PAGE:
To the Lighthouse – works in the show and weekend goings on
Installation view from entry.
Through the Darkness ( To the Lighthouse ) or Black Exposed with
Architectural Study 1 as wall work for Personal Culture Objects 1 and 2
( Green Ground w/ Abstract Pink Demon Portrait and Abstract
Composition of White Apple Dream on Gray Brown Ground with a partially
consumed peppermint ) Altered Wooden Apple as Placeholder.
To serve for a choreographed portrait of the artist wearing all black
standing in front of the painting and to be documented via digital
Foam-core, Chinese Calligraphy Pigment, Acrylic, Magazine Ads,Hammer
Ad Cut-out (Dracula),Pages on Bats from Life Magazine Books, Lighter,
Found Wood, and Screws on Reclaimed Artist’s shipping crate, Hand made
Lattice, Reclaimed Chinatown Lumber and other, Tacking nails, Screws,
Canvas, 4×6 feet, 3×1 feet 7 inches, 10×12 inches and 8×10 inches,
(top to bottom, left to right)
Another painting about looking, May 2012
for Lindsay August-Salazar, April 2012
David, May 2012
for Mike, March 2012
for Davida, December 2011
for Carrie, replaced on May 24 with Carrie’s painting went with her to Berlin, both May 2012
a painting for thinking about John Burtle, May 2012
the Jurve, March 2012
this is for Daniel, February 2012
Aaron, April 2012
for Young, November 2011
Looking at Adam Feldmeth, May 2012
Für Marcus, February 2012
all variously acrylic on paper and paper towels, with photograph, stainless steel jump rings, sterling silver beads
(added to exhibition on May 24, see http://notesonlooking.com/?p=14865):
Drawing of Geoff Tuck, May 21, 2012, 2012
pen on paper
5 ½” x 8 ½”
silkscreen and fabric dye on dropcloth
57 ” x 38 ”
National Geographic magazine, time
Postcards to Young, 2012
vintage postcards, colored pencil, ink
…almost hit by a car, with the scent of jasmine my anger faded, 2012 (with Jay Erker)
URL, text, Los Angeles, time
drawing for To the Lighthouse, 2012
pencil and inkjet on paper
10” x 12”
Atomic Pepper Red Cherry Infusions, 2012
home made alcohol infusions, social activity (the bar and the collaborative act of celebration)
dimensions positive and variable
Curriculum Vitae, May 19, 2012, 2012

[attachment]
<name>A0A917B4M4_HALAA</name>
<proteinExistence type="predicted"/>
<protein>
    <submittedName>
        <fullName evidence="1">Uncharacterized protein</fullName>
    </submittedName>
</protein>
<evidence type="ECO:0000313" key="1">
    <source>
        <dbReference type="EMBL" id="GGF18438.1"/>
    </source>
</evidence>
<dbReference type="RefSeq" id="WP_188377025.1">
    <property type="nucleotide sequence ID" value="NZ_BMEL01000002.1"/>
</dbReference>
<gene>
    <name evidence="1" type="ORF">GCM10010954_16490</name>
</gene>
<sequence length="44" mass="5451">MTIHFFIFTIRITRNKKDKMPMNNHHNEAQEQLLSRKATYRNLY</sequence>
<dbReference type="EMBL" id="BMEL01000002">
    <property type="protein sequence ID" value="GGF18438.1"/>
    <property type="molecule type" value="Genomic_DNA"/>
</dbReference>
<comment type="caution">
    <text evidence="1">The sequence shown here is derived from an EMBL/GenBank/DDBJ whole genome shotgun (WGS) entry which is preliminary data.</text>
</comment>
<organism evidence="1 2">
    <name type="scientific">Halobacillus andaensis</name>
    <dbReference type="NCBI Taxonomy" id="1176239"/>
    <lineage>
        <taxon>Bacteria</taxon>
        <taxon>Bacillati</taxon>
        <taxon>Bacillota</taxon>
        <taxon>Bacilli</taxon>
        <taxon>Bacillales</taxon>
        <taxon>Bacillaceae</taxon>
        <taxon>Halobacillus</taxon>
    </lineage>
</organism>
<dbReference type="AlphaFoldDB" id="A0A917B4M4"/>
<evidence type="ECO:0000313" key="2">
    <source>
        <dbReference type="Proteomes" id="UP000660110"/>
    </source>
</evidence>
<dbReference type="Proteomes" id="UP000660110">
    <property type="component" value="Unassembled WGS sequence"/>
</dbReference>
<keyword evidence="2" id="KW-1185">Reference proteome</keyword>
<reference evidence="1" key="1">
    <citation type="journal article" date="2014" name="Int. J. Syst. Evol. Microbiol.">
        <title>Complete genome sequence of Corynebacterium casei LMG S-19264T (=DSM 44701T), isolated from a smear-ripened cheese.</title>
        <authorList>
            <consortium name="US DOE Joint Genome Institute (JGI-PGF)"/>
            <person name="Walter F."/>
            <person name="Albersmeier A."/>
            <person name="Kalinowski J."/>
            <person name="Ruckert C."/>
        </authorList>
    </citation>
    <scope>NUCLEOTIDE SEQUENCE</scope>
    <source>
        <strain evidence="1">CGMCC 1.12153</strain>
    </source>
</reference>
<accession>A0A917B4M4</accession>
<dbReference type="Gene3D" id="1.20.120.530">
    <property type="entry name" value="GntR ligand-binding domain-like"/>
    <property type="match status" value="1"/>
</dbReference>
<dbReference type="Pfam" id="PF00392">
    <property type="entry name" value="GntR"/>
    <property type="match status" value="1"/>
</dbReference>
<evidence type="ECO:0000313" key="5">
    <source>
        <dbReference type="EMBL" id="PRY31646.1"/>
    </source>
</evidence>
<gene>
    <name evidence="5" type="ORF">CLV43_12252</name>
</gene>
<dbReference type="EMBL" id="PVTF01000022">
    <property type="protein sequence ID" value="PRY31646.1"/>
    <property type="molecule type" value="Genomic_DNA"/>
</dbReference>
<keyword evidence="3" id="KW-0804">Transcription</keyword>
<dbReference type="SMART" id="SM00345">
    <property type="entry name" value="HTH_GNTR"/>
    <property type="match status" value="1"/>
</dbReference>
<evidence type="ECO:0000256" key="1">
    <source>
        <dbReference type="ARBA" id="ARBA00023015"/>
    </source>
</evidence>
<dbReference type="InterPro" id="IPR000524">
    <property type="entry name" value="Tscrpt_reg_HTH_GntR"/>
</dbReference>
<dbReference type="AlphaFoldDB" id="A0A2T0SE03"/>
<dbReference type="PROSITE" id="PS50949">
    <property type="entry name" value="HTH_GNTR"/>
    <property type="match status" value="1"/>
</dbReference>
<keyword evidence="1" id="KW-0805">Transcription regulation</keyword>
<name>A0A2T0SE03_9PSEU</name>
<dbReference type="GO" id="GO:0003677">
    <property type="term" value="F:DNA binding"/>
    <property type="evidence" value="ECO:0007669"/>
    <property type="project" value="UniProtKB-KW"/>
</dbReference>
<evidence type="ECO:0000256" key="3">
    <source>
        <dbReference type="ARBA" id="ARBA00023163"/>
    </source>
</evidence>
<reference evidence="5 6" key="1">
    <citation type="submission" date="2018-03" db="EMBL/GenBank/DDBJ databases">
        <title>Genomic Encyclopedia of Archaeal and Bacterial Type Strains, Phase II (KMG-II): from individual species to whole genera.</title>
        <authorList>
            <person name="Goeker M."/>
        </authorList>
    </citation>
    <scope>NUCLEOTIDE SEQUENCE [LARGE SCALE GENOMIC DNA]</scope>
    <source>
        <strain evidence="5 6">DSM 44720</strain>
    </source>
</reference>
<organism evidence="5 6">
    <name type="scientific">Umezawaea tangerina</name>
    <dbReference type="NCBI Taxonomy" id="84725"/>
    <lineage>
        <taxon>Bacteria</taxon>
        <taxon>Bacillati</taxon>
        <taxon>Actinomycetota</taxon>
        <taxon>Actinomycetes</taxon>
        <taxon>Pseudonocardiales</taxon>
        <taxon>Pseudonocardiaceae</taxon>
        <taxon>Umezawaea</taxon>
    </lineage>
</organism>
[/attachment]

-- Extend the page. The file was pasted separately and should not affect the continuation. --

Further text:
pdf file printed as inkjet on paper
8 ½” x 11”
Geoff (with Irma), 2012
inkjet print, 16 x 20 inches
To The Lighthouse (crop), 2012
inkjet print, 17 x 22 inches
Christian Mayer and Geoff Tuck
Eye to Eye (Deja Vu), January 2012
video (laptop and zine)
video monitors with welded steel structure
65” x 72” x 24”
(center of room)
Invisible Hierarchies or You are not a pawn, are you?!, 2012
Acrylic, electronics and code
50” x 20” x 40”
Installation view toward entry
To the Lighthouse is open for visitors Thursday through Saturday, noon to 6 pm and on each Thursday and Saturday from 7 to 10 pm for Artist Non Talk events. The exhibition closes with yet another bang up party on Tuesday, June 19.
If you have questions or would like to arrange another time to visit the exhibition, call Geoff Tuck at 323-465-8376.
ANNOUNCEMENTS TIME – YAY!
This coming Thursday, May 31, Alexander Wolff presents a screening of Karl May’s Winnetou at 9 pm. “Bring drinks and snacks and maybe blankets, as screening is outside. Music and party afterwards.”
On Saturday, June 2, Adam Feldmeth will skype in a conversation from Berlin at 3 pm.
And, of course, everyone in the city will be at Made in LA at the Hammer Museum on Friday. Hmm, I see on the website the opening listed as Saturday yet everyone I speak with is going to something on Friday. Perhaps it’s an hierarchical thing? Dunno – check around. Also opening on Friday, may we suggest that you travel to the Hollywood/Los Feliz neighborhood to Weekend Space? They are opening Hot Paint, which pretty much speaks for itself. Full of life, our tattered, graceful city is…
First a brief Disco break, then…